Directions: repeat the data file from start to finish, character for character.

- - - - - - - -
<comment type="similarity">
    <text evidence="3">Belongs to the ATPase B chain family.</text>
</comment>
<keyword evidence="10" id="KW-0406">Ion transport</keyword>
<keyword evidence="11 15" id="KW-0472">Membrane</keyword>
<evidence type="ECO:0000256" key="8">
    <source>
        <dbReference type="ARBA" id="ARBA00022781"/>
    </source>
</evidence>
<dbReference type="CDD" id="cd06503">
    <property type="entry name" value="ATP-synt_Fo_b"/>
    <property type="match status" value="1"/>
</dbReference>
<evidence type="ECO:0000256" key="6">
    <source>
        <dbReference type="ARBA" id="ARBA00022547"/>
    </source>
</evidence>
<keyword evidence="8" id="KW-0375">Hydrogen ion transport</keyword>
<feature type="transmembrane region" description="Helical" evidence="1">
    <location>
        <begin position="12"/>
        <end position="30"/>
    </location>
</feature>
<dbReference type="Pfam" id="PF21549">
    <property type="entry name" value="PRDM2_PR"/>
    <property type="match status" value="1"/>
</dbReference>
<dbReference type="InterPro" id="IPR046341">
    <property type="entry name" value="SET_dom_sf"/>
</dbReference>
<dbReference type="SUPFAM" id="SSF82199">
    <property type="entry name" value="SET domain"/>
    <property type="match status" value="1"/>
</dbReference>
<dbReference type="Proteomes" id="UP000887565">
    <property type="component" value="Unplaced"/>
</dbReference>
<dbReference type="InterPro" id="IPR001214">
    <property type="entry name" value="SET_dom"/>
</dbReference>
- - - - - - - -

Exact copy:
<comment type="similarity">
    <text evidence="3">Belongs to the ATPase B chain family.</text>
</comment>
<keyword evidence="10" id="KW-0406">Ion transport</keyword>
<keyword evidence="11 15" id="KW-0472">Membrane</keyword>
<evidence type="ECO:0000256" key="8">
    <source>
        <dbReference type="ARBA" id="ARBA00022781"/>
    </source>
</evidence>
<dbReference type="CDD" id="cd06503">
    <property type="entry name" value="ATP-synt_Fo_b"/>
    <property type="match status" value="1"/>
</dbReference>
<evidence type="ECO:0000256" key="6">
    <source>
        <dbReference type="ARBA" id="ARBA00022547"/>
    </source>
</evidence>
<keyword evidence="8" id="KW-0375">Hydrogen ion transport</keyword>
<feature type="transmembrane region" description="Helical" evidence="1">
    <location>
        <begin position="12"/>
        <end position="30"/>
    </location>
</feature>
<dbReference type="Pfam" id="PF21549">
    <property type="entry name" value="PRDM2_PR"/>
    <property type="match status" value="1"/>
</dbReference>
<dbReference type="InterPro" id="IPR046341">
    <property type="entry name" value="SET_dom_sf"/>
</dbReference>
<dbReference type="SUPFAM" id="SSF82199">
    <property type="entry name" value="SET domain"/>
    <property type="match status" value="1"/>
</dbReference>
<dbReference type="Proteomes" id="UP000887565">
    <property type="component" value="Unplaced"/>
</dbReference>
<dbReference type="InterPro" id="IPR001214">
    <property type="entry name" value="SET_dom"/>
</dbReference>